We Need a Spiritual Tune-Up

Rhema TeamAbundant Life, August 2022 WOF, WOF Current IssueLeave a Comment

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WE ALL WANT to receive the best God has for us. But having that happen may require us to make adjustments. A car can seem to be working fine and go awhile without getting an oil change or a tune-up. But when it is fine-tuned, it will get better gas mileage, have more power, and operate at peak performance.

In our personal lives, we can get by pretty well but still fall short of God’s best. That is an indication we need fine-tuning. One area we can go wrong in is criticizing and complaining.

It’s easy to criticize others and complain about what we don’t have. But in Philippians 2:14, the Apostle Paul admonished us, “Do everything without complaining or arguing” (NIV 1984).

Be Honest With Yourself

To make sure we don’t fall into this trap, we must be honest with ourselves. It’s easy to see where someone else can improve. But it’s another story to recognize the improvements we need to make.

If everything we said during a day was recorded, what would we hear when listening to the MP3? Would it be filled with griping, complaining, arguing, and criticism? LET’S PAY ATTENTION TO WHAT WE SAY AND MAKE THE NECESSARY CHANGES.

Choosers accept responsibility for their own decisions.
Kenneth W. Hagin

Don’t Sin With Your Mouth

Complaining is not just a bad habit; it’s a sin. In First Corinthians 10:10, Paul wrote about how the children of Israel murmured against God. They witnessed many miracles in the desert, but they still complained. And those complaints were one reason they didn’t go into the Promised Land.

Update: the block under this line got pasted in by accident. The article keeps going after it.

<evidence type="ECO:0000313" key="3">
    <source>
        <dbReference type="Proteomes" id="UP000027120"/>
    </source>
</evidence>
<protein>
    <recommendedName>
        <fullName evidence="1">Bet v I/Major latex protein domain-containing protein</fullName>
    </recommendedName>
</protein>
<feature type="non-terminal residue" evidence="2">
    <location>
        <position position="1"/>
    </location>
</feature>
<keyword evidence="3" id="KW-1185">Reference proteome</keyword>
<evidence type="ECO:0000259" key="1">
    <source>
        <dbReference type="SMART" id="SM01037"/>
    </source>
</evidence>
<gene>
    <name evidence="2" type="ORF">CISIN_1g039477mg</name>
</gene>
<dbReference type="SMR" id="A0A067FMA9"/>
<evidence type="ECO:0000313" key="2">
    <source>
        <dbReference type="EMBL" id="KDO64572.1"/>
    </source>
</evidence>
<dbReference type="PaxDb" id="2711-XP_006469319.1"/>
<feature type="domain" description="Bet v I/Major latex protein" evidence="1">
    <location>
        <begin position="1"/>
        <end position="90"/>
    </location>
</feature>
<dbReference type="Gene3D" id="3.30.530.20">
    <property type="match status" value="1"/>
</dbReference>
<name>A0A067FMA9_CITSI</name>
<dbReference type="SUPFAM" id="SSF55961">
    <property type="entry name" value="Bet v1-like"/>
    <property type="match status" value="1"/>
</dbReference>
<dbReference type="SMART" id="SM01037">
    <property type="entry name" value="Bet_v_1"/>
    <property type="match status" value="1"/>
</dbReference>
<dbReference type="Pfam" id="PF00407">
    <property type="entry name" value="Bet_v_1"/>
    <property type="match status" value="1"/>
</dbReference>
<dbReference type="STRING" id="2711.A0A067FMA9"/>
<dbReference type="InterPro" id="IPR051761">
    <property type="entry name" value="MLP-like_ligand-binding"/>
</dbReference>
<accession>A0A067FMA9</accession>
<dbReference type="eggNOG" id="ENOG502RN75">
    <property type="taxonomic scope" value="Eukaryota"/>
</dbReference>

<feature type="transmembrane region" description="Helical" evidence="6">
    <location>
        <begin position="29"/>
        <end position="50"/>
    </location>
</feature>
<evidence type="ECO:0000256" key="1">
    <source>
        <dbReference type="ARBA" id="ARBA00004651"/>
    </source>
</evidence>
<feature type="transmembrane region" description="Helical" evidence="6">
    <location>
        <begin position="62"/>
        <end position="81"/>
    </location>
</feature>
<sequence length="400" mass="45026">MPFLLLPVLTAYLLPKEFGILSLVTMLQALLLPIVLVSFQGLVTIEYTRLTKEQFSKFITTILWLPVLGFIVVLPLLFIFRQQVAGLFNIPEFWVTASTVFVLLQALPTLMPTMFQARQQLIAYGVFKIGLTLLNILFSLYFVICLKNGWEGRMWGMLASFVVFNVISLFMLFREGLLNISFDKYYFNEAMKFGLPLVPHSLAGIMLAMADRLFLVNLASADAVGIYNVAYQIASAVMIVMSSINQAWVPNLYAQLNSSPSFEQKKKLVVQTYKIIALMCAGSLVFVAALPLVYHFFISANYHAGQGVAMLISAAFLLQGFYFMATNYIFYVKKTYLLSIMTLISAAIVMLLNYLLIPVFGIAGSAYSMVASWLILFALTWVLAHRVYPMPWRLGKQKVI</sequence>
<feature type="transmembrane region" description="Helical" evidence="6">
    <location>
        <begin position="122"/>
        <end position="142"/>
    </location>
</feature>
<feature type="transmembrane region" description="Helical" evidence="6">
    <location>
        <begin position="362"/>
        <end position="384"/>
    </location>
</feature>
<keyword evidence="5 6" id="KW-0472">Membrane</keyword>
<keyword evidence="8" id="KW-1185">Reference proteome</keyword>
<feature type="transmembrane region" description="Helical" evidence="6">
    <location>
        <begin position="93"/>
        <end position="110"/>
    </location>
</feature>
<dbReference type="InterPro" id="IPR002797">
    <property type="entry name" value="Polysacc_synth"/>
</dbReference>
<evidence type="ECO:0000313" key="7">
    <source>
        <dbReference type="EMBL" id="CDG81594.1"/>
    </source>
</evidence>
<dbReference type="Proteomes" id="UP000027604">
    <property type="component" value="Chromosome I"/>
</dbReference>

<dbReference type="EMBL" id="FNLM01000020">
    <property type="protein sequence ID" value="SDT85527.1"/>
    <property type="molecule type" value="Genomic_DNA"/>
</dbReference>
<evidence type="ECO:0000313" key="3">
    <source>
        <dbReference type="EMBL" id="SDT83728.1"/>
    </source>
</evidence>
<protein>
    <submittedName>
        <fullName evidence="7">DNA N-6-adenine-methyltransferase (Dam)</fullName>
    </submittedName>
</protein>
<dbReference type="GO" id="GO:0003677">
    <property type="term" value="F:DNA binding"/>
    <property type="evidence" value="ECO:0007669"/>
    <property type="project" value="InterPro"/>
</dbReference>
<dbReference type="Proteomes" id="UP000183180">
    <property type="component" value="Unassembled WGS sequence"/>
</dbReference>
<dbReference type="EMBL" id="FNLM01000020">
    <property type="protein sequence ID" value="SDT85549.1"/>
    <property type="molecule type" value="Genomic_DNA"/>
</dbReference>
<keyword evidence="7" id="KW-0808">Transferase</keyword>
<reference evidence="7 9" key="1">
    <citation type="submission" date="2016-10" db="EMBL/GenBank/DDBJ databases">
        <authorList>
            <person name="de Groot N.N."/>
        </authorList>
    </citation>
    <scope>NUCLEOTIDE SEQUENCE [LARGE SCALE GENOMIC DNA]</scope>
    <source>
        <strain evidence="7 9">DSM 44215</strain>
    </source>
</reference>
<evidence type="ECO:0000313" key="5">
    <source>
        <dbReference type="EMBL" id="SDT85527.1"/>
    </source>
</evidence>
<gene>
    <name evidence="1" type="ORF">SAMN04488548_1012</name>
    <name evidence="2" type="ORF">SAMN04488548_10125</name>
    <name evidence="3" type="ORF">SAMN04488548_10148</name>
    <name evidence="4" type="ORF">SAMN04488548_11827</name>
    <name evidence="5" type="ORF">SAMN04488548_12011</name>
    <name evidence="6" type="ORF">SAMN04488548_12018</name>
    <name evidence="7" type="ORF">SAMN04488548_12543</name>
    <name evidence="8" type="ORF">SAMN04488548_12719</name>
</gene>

Complainers and criticizers cause strife among believers. And we see in Proverbs 6:16–19 that God hates people who do that.

Stop the Blame Game

Another area that can need fine-tuning is blaming God and others for our problems. Some people
never take responsibility for anything that happens. It’s always somebody else’s fault.

We need to realize that no one twists our arm when we make a decision. IF WE ANALYZE OUR CHOICES, WE WILL SEE THAT WE ARE OFTEN RESPONSIBLE FOR THE CONSEQUENCES.

People fall into three categories: accusers, excusers, and choosers.

Accusers always blame someone else. Adam was an accuser. He blamed Eve and God for what happened in the Garden of Eden. He said, “It’s because of this wife that You gave me” (Gen. 3:12).

Excusers say, “I’m a product of my environment.” Their situation is never their fault, and they can always give you a reason why.

Choosers accept responsibility for their own decisions. If they make a wrong move, they are willing to reap what they sow. And if they need to ask God for forgiveness, they do and move on.

Excusers and accusers move nowhere.

Focus on What You Have

Many people complain because they focus on what they don’t have. Scripture tells us, “Give thanks in all circumstances, for this is God’s will for you in Christ Jesus” (1 Thess. 5:18 NIV).

We are not told to give thanks for the circumstance but in it. In other words, WE SHOULD DEVELOP AN ATTITUDE OF GRATITUDE. We can learn to be grateful for what we have. It’s hard for us to be thankful if we’re always complaining. The two don’t mix.

Think Before You Talk

Paul told us in Philippians 2:15 (NIV 1984) not to complain or argue so we may “become blameless and pure, children of God without fault in a crooked and depraved generation, in which you shine like stars in the universe.” When we develop a positive outlook and don’t complain, we will stand out from others.

Ephesians 4:29 (NIV) says, “Do not let any unwholesome talk come out of your mouths, but only what is helpful for building others up according to their needs, that it may benefit those who listen.” Before we say something, let’s ask ourselves,

  1. IS IT TRUE?
  2. DOES IT NEED TO BE SAID?
  3. WILL IT HELP ANYBODY?
  4. IS IT UPLIFTING OR EDIFYING?

Let’s fine-tune ourselves and put a guard over our mouths. Let’s determine not to complain or criticize. As we do, we will shine like the stars and receive God’s best.


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Kenneth W. Hagin

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